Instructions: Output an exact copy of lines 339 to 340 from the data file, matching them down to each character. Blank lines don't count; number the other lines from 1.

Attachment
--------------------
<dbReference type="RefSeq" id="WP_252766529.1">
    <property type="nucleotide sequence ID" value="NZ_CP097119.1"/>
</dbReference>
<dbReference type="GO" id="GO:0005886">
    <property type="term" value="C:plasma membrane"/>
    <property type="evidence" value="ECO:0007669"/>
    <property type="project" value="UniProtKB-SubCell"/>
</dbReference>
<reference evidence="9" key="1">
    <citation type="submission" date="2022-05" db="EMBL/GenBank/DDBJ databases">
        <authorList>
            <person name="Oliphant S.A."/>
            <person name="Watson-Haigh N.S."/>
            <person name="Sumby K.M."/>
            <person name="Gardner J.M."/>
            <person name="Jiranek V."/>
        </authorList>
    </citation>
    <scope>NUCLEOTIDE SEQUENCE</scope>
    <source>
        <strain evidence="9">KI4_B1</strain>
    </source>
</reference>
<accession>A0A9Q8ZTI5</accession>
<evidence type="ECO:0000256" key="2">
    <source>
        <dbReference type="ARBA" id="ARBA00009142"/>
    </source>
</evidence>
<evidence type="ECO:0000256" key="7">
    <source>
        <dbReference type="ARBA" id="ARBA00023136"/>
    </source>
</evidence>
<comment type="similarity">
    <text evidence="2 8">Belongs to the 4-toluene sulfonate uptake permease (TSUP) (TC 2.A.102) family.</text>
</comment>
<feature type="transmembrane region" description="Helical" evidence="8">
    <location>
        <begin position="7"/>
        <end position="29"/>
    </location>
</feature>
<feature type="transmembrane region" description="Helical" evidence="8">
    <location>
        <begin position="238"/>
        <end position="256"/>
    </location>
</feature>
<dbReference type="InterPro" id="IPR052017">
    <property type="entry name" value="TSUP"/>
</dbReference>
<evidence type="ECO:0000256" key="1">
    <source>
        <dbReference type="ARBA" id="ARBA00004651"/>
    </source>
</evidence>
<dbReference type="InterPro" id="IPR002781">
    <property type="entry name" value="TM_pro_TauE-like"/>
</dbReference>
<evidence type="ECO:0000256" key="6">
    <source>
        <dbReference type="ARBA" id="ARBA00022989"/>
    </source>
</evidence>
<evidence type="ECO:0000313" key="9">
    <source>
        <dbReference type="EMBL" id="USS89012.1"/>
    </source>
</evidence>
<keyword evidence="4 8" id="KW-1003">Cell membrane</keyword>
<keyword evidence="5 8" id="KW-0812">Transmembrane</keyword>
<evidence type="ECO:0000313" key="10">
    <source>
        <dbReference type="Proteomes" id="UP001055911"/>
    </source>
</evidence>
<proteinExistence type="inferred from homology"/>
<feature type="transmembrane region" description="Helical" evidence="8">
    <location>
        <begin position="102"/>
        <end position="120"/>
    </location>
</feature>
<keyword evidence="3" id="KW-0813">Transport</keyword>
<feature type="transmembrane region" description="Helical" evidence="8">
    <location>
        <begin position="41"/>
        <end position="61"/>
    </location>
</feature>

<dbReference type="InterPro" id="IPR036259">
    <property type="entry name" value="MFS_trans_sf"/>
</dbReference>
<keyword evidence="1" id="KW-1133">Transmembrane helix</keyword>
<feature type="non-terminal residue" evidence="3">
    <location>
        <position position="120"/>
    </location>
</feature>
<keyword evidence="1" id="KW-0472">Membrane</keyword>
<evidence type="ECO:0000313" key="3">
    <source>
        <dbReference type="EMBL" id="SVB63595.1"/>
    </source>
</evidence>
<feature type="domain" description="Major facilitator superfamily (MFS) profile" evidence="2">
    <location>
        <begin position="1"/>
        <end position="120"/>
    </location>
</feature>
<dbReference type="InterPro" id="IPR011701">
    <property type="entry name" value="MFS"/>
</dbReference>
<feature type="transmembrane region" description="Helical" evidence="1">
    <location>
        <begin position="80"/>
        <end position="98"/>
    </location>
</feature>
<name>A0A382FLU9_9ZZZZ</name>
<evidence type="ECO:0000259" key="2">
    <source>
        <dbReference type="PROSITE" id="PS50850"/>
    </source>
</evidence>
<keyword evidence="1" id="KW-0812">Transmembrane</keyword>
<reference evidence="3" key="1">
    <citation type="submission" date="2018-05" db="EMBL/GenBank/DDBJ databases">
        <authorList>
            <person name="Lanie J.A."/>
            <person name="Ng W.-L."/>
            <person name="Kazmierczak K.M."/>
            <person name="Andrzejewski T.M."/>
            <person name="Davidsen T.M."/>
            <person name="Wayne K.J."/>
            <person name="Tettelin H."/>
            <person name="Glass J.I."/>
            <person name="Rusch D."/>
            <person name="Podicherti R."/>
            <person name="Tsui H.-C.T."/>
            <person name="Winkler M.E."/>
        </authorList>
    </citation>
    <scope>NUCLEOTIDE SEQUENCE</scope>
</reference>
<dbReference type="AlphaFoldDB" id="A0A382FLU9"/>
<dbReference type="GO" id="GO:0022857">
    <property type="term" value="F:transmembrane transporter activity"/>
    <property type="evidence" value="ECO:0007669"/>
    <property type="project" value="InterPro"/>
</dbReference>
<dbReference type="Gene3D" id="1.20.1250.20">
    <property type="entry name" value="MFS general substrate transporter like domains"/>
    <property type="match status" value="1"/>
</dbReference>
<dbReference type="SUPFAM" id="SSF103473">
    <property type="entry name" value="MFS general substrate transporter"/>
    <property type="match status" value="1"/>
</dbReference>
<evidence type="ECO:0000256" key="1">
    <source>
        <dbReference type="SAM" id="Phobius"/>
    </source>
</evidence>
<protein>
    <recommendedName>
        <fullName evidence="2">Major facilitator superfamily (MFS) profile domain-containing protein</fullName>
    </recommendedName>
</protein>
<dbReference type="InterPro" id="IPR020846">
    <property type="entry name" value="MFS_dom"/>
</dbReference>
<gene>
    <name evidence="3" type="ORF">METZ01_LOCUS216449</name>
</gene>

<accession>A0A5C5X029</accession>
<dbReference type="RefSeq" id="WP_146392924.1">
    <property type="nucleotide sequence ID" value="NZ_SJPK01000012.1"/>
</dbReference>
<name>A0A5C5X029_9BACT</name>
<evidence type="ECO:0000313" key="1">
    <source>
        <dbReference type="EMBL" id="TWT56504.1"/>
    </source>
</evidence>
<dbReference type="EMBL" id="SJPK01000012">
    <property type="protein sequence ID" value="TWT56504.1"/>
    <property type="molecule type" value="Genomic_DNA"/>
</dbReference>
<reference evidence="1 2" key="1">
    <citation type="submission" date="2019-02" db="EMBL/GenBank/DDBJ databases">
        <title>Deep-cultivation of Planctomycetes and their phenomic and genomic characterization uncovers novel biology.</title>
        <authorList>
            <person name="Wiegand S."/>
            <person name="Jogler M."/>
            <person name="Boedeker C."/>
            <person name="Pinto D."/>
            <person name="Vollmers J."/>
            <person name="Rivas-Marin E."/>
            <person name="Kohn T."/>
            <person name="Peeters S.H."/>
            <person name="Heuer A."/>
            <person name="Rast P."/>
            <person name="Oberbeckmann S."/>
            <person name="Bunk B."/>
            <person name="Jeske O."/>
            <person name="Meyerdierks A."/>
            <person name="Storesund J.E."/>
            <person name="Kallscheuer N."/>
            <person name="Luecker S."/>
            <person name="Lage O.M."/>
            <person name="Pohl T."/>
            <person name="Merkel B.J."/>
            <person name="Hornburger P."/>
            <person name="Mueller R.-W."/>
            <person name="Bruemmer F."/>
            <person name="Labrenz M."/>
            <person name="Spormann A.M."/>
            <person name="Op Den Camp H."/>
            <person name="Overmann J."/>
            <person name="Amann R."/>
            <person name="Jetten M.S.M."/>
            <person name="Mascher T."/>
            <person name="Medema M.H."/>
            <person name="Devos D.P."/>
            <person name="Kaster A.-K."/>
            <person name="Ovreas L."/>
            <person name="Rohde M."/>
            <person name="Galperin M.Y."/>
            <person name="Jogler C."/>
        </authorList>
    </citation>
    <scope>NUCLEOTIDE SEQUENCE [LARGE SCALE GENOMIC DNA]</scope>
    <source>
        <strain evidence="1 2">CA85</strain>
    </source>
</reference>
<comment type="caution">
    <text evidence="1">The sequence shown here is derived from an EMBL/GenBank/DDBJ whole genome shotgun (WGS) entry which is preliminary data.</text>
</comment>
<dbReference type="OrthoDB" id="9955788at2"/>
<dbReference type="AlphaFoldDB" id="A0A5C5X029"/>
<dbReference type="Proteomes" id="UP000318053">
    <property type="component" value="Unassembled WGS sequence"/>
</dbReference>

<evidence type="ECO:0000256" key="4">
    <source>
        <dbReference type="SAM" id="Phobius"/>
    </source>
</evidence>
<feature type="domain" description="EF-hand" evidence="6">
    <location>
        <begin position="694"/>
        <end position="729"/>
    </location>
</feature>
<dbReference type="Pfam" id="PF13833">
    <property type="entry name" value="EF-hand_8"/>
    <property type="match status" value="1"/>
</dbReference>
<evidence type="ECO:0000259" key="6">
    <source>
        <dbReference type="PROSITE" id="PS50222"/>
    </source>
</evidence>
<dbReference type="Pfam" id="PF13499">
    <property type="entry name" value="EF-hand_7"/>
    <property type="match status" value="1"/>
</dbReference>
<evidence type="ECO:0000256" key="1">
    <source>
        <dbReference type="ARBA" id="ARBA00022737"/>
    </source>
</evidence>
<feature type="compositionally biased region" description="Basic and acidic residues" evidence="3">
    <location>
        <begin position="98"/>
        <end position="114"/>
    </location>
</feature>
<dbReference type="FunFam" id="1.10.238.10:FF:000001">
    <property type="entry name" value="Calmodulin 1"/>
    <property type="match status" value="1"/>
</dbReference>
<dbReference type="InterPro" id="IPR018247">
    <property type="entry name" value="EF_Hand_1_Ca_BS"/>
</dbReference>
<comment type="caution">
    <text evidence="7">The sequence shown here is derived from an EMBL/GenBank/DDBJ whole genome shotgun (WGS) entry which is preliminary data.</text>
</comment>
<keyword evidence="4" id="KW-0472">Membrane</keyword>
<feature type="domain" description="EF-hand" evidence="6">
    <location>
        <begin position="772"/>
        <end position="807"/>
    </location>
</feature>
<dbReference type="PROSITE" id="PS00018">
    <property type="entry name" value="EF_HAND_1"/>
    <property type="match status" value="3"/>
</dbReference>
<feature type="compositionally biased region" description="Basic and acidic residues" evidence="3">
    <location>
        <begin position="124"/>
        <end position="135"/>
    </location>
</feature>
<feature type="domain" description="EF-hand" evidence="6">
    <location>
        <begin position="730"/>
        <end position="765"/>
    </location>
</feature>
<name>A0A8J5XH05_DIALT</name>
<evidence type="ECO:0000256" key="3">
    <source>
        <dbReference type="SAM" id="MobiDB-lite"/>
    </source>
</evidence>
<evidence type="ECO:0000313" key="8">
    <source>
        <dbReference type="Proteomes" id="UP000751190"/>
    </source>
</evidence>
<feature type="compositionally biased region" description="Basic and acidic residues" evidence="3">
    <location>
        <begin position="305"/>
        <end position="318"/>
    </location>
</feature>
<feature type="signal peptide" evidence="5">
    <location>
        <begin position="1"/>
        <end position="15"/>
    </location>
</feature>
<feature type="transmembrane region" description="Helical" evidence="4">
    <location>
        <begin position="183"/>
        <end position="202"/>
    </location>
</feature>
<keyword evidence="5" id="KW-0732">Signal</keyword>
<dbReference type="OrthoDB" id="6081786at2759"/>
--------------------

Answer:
<feature type="transmembrane region" description="Helical" evidence="4">
    <location>